“We’re thankful to the House Natural Resources Committee for their visit to New Mexico; for seeing first-hand, the multiple impacts oil and gas development is inflicting on communities, air quality, and the Greater Chaco landscape. This is a substantial step toward addressing the region’s multifaceted oil and gas problem. We’re also thankful to our New Mexico delegation and their continued involvement and commitment to protecting Chaco Culture National Historical Park. Until expanded oil and gas development and leasing are truly addressed, we’ll continue to advocate for broader community and environmental protections.” – Miya King-Flaherty, Our Wild New Mexico Organizer, Sierra Club Rio Grande Chapter, email@example.com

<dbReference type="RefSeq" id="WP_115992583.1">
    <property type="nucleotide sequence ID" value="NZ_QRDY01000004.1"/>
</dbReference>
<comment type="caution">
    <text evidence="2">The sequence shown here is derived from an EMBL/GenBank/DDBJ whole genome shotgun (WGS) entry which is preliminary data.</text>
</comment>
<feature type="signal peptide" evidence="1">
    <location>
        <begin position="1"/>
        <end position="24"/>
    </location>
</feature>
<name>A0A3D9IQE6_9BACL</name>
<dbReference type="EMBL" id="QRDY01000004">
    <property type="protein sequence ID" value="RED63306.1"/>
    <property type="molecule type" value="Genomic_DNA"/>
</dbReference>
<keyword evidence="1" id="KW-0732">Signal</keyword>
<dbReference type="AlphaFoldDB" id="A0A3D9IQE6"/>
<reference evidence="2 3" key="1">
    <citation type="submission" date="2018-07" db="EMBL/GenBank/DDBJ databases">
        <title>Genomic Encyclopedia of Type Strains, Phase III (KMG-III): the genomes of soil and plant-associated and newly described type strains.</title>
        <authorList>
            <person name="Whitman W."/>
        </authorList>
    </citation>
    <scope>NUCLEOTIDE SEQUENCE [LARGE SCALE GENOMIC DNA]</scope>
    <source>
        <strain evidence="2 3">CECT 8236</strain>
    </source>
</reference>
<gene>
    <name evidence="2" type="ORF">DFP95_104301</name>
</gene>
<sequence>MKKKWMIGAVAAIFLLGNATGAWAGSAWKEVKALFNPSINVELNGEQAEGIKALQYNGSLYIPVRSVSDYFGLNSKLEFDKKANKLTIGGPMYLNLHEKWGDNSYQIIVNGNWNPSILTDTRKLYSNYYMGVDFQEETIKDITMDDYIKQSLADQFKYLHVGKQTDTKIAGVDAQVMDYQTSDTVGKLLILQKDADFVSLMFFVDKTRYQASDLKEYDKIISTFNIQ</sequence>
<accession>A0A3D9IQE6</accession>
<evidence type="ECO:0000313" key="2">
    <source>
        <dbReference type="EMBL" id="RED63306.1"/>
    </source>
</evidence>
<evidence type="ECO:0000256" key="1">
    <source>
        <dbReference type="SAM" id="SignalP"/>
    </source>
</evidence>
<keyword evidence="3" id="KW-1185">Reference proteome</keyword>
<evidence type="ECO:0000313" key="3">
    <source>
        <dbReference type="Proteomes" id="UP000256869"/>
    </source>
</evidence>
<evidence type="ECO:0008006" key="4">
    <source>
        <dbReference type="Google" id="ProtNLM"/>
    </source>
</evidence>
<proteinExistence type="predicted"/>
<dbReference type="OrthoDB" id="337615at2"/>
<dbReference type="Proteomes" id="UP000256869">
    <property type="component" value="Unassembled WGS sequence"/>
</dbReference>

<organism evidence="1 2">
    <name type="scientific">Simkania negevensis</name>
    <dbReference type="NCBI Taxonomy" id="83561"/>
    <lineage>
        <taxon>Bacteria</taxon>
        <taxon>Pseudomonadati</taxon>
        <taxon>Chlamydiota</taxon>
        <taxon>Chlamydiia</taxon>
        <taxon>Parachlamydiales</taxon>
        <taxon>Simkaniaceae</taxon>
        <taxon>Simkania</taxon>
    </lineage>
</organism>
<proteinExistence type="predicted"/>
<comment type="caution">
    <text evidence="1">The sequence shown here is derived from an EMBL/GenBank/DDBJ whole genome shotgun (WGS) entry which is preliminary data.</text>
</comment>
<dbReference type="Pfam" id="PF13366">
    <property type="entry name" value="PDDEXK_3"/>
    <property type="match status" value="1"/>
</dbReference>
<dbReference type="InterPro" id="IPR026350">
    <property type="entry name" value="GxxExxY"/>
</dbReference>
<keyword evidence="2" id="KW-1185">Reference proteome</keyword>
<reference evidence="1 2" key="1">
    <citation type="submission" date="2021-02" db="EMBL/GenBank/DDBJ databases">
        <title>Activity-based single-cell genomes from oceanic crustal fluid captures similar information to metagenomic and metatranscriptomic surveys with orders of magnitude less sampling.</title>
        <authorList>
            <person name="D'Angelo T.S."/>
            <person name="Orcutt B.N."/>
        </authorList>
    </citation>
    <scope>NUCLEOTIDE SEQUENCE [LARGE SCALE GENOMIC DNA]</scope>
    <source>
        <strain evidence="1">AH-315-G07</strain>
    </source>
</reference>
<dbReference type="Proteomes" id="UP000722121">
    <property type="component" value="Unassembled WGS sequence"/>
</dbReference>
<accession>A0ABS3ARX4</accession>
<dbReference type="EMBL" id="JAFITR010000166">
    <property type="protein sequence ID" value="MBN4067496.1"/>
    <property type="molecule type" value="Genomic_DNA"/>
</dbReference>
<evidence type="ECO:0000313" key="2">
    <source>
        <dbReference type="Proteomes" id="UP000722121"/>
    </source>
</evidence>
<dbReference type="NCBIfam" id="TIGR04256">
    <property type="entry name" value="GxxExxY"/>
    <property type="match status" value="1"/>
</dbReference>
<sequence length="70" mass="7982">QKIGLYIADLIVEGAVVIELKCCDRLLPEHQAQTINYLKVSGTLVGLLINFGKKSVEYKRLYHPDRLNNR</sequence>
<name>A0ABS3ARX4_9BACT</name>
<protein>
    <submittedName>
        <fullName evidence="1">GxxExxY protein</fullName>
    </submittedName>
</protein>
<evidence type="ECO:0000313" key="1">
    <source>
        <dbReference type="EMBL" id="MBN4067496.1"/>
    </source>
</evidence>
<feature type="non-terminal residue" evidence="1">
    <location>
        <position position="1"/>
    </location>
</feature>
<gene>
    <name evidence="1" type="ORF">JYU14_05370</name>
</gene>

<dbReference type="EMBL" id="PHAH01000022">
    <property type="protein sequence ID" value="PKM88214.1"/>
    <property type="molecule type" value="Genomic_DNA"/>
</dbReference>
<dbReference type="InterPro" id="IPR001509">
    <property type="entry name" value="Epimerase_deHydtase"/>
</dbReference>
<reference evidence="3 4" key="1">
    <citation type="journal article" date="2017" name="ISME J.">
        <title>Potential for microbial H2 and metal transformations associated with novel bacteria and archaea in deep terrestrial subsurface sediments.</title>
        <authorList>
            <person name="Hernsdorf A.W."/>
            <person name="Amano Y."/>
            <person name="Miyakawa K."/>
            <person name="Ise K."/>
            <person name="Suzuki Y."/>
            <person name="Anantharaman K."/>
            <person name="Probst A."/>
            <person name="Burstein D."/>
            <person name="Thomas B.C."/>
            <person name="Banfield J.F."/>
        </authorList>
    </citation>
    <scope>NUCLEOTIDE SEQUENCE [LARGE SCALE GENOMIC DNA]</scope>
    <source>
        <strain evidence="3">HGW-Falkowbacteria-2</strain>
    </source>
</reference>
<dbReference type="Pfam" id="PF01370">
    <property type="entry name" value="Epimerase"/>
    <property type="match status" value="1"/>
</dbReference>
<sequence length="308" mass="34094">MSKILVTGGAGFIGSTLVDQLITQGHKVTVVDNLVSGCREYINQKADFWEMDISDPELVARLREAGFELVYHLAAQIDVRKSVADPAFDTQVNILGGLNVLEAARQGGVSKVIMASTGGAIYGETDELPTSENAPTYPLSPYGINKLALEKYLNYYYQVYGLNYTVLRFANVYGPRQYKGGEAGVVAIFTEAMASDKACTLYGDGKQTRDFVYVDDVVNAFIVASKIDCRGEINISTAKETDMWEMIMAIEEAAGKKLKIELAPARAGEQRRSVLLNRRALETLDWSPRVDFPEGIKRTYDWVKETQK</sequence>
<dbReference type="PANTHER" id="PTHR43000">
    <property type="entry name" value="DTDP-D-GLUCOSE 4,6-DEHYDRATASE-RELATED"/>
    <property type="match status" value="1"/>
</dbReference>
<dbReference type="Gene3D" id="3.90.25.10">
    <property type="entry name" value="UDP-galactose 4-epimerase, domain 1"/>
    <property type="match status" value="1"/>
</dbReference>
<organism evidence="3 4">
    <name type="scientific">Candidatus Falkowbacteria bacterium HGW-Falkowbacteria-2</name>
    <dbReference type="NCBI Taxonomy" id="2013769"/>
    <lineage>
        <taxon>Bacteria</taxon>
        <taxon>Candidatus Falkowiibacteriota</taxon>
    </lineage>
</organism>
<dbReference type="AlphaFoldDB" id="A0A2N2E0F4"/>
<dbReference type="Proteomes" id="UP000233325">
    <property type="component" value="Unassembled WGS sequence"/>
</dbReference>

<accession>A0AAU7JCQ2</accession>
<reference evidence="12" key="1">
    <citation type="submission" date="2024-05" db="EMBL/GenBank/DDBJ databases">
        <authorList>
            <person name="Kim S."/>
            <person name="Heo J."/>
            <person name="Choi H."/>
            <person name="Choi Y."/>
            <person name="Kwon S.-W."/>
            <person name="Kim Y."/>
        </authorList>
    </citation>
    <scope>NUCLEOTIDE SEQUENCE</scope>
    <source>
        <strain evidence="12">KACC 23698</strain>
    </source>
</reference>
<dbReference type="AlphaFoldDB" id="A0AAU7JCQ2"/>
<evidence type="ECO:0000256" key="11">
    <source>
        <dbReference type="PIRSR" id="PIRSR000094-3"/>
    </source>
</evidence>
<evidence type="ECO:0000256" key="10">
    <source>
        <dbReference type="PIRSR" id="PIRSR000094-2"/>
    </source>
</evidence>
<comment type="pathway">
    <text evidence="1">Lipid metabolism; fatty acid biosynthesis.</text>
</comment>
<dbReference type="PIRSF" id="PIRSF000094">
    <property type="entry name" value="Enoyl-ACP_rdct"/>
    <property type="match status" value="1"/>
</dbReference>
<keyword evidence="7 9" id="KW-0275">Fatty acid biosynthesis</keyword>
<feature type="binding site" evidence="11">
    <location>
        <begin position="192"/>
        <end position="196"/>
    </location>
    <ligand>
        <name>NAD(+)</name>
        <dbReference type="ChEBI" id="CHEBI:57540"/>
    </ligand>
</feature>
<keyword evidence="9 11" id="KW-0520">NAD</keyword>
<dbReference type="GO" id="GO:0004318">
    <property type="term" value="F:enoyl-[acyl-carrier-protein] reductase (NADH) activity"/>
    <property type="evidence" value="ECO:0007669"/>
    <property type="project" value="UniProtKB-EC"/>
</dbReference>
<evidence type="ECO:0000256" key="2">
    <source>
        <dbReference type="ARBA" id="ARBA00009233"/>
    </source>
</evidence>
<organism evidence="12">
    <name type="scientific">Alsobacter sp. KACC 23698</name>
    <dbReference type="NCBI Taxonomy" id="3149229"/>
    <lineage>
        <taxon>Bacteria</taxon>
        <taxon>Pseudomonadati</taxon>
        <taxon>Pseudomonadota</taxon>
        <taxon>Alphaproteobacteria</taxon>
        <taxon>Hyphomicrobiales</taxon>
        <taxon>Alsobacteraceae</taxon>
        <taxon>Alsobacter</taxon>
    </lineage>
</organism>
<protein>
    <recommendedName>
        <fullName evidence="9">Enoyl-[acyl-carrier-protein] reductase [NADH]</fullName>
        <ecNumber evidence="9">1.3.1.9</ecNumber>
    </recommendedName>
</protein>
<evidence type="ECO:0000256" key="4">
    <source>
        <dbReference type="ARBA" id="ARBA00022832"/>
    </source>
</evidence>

“Food & Water Watch New Mexico appreciates the field hearing by the subcommittee of the House Natural Resources Committee. Escaped methane is indeed an issue that is part of the greater problem of the extraction of fossil fuels. We understand the fervor in controlling this dangerous threat to the atmosphere. However, our main concern is the continued permitting of new wells and the further commitment to drilling and fracking infrastructure. We would like to see a moratorium on any new permits until we can be assured of the safety of all residents. A four-year moratorium was introduced in the recent state legislative session and we look to leadership to take concrete steps in transitioning away from the extraction and burning of fossil fuels to 100% renewables.” – Eleanor Bravo, Southwest Director, Food & Water Watch/Food & Water Action firstname.lastname@example.org